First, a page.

From Ken Rosenthal's column on FoxSports.com Monday:
The Braves' search for a closer could lead them to pursue deals with the Twins, Astros and other teams with deep bullpens. The Twins, after sending right-hander Travis Bowyer to the Marlins in the Luis Castillo trade, do not plan to trade any of their right-handed relievers, though they would part with lefty J.C. Romero.Rosenthal reports that the Twins aren't interested in dealing right-handed relievers, but I would love them to shop Jesse Crain. While I like Crain, his value is probably close to its peak after going 12-5 with a 2.71 ERA, and the fact that he is completely unable to strike anyone out is very concerning to me. If the Braves are convinced that they can turn him into a closer and they're willing to part with third-base prospect Andy Marte to find out, I would jump all over it. I'd even toss in Romero and Lohse.
From Neal's article in the Minneapolis Star Tribune yesterday:
The Twins will have a new third baseman nest season. It probably won't be Bill Mueller. Many people in Dallas said they thought the switch-hitting Mueller would be a good fit for the Twins, but the Dodgers, Giants and Pirates have emerged as top suitors.That's a shame, because I've really warmed to the idea of Bill Mueller playing third base. He plays solid defense and would have fit nicely in either the second or sixth spot in the lineup. I think he's worth more or less as much as Castillo, so here's hoping the Twins at least offered him something like $10 million over two years. It'll definitely be interesting to see what he ends up signing for.
From Jason Williams' article in the St. Paul Pioneer Press Monday:
The Twins are in Dallas for the annual winter meetings looking for a designated hitter. They might end up having to find one from within, and there already seems to be an internal candidate - Michael Cuddyer.I already talked about how little sense this makes to me last week, but let me repeat it now: To take a guy who is capable of playing second base, third base, first base, left field or right field and stick him at designated hitter would be a mistake. If the Twins think Michael Cuddyer can hit enough to be a DH, then they should be doing everything in their power to make it work with him at another position.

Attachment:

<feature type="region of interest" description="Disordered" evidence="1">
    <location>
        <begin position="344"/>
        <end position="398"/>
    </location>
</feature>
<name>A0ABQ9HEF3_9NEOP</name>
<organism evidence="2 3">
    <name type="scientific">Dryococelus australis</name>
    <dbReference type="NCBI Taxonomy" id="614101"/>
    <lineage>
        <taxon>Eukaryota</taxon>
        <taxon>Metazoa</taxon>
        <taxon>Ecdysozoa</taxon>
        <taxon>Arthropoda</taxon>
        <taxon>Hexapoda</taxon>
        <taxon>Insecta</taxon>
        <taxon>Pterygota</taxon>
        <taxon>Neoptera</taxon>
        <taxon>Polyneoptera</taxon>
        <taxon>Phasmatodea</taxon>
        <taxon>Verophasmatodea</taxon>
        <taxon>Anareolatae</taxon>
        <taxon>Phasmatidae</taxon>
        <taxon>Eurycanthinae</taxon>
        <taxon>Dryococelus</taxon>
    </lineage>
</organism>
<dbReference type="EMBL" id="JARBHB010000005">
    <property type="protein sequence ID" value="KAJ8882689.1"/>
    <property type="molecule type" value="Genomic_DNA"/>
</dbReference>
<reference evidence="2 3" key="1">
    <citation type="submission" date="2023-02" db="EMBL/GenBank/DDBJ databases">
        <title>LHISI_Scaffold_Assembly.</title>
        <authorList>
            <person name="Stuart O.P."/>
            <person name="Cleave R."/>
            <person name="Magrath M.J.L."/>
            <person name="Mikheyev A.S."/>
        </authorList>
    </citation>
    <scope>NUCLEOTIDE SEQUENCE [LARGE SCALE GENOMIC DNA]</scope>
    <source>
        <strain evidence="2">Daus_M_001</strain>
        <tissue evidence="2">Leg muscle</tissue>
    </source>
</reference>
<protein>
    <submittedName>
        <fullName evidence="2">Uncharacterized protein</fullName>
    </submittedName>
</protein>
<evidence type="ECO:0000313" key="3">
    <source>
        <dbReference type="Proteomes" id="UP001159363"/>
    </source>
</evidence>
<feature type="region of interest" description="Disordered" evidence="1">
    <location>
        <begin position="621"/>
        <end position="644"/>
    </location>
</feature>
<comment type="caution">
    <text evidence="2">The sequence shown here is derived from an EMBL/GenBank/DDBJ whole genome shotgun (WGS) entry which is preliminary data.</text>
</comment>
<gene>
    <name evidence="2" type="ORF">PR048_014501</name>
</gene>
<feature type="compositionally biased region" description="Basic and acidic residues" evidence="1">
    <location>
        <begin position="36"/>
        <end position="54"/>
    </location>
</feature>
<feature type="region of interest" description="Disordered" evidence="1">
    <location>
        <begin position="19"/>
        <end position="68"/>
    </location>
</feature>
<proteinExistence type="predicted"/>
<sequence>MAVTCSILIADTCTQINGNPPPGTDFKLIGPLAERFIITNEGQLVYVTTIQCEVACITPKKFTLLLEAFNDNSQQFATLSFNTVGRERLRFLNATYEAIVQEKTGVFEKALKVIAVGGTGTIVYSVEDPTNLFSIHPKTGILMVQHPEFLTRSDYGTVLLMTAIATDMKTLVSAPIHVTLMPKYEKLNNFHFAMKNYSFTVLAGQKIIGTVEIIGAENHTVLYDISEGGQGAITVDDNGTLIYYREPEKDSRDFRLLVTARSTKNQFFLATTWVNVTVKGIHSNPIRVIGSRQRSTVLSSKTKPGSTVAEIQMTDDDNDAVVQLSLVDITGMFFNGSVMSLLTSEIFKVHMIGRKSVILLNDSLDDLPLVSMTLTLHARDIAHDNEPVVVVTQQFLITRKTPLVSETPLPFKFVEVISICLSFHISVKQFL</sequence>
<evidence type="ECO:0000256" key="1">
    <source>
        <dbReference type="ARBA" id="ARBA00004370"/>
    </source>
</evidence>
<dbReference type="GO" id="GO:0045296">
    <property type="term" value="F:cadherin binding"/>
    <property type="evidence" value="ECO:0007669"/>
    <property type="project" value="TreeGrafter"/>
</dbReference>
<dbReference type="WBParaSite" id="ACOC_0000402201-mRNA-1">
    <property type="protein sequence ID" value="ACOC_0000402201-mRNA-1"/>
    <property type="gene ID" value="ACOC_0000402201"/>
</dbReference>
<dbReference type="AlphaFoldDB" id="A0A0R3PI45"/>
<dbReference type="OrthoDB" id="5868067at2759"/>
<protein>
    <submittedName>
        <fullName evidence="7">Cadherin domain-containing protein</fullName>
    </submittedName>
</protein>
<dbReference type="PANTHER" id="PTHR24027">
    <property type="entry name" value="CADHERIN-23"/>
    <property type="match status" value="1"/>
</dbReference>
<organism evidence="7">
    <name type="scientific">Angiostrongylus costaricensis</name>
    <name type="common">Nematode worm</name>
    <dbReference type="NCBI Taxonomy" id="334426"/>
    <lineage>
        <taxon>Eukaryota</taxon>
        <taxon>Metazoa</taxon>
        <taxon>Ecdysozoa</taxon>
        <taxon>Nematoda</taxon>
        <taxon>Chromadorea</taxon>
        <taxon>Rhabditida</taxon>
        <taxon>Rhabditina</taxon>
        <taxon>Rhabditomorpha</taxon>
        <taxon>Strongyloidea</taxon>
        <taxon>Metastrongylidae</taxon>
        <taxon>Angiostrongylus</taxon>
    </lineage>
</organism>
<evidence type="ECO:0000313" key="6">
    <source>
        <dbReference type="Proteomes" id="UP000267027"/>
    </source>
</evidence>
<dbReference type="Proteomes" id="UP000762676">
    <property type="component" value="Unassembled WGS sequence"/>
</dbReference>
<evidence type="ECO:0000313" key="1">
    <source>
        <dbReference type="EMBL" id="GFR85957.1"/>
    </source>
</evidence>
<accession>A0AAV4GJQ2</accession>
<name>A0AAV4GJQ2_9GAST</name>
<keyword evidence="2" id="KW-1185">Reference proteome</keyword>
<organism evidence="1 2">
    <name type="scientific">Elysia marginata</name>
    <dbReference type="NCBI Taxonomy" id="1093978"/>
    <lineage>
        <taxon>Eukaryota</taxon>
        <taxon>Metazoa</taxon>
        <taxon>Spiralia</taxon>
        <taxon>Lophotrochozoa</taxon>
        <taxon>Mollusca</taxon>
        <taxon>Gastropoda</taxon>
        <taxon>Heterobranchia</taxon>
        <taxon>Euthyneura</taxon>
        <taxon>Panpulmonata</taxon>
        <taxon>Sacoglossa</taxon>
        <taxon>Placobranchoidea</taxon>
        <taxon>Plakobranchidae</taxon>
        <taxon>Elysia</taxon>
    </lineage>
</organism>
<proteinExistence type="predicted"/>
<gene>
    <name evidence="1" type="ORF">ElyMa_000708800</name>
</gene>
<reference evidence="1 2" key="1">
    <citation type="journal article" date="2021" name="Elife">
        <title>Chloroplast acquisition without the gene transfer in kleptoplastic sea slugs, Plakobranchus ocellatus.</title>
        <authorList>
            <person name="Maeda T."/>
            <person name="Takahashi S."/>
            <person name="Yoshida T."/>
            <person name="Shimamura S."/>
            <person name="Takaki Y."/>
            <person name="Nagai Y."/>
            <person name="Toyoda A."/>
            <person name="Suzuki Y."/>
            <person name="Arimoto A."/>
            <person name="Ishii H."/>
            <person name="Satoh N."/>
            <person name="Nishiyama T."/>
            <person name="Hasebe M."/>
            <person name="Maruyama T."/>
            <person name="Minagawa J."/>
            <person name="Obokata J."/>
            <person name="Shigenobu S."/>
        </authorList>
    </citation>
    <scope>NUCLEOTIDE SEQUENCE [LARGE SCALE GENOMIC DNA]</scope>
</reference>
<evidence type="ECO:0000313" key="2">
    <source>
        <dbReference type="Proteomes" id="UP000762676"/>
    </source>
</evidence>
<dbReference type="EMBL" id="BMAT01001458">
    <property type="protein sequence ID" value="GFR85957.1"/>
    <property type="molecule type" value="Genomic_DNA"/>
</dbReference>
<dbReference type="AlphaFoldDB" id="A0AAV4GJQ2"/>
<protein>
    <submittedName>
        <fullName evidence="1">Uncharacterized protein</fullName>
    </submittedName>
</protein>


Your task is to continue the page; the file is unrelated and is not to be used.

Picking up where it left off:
If the Twins end up signing a proven mediocrity like Joe Randa while Cuddyer wastes away on the bench or is miscast as a DH, my confidence in Ryan will be shaken. If you're not going to take advantage of Cuddyer's ability to play passable defense at numerous positions and you don't trust him enough to play a spot the team is desperate to fill, then why not just give up on him completely and be done with it?
Here's how Cuddyer and Randa compare over the past three years:
AVG OBP SLG OPS
From Williams' article in the St. Paul Pioneer Press yesterday:
The Twins also met with the Cincinnati Reds to ask about a trade involving right fielder Austin Kearns.I suggested completely out of the blue in this space last week that Austin Kearns is a player I'd love to see the Twins going after. As I've said regarding just about any decent hitter who might be available this offseason, if the Reds will take Romero and Lohse for Kearns, the Twins should jump at it. The deal would free up about $5 million that they could use to up their offer to Mueller or sign someone like Thomas, Reggie Sanders or Mike Piazza.
And finally, from Neal's article in the Minneapolis Star Tribune Friday:
Castillo will replace Luis Rivas, who was the Twins' Opening Day starter at second the previous five seasons. The club and Rivas parted ways after last season, and things have gotten worse for Rivas since then. In his first winter league game in Venezuela, Rivas was hit by a pitch and suffered a broken wrist.While I have devoted many thousands of words to criticizing Luis Rivas here over the years, I certainly don't wish bodily harm upon anyone. I would like to see him make a full recovery with another team, hopefully one in the AL Central.
Today at The Hardball Times:
- Business of Baseball Report (by Brian Borawski)
- Can Batters Successfully Modify Their Batting Approach? (by John Walsh)
Pick of the Day (149-126, +$2,225):
Los Angeles -2.5 (-110) over Toronto
Tuesday, December 06, 2005
Comments and FeedbackThis blog and its readers never cease to confuse me. I posted my weekly "Link-O-Rama" entry on Friday and that afternoon the Twins made headlines by trading for Luis Castillo. Not surprisingly, the comments section quickly filled up with discussion about the trade, and the end result was an impressive 78 comments.
Then yesterday I actually wrote about the Castillo trade, devoting about 2,000 words to covering it from just about every angle I could think of. And what happened in the comments section? Well, not much of anything. In fact, the measly total of just 11 comments were the fewest an entry has produced since November 8.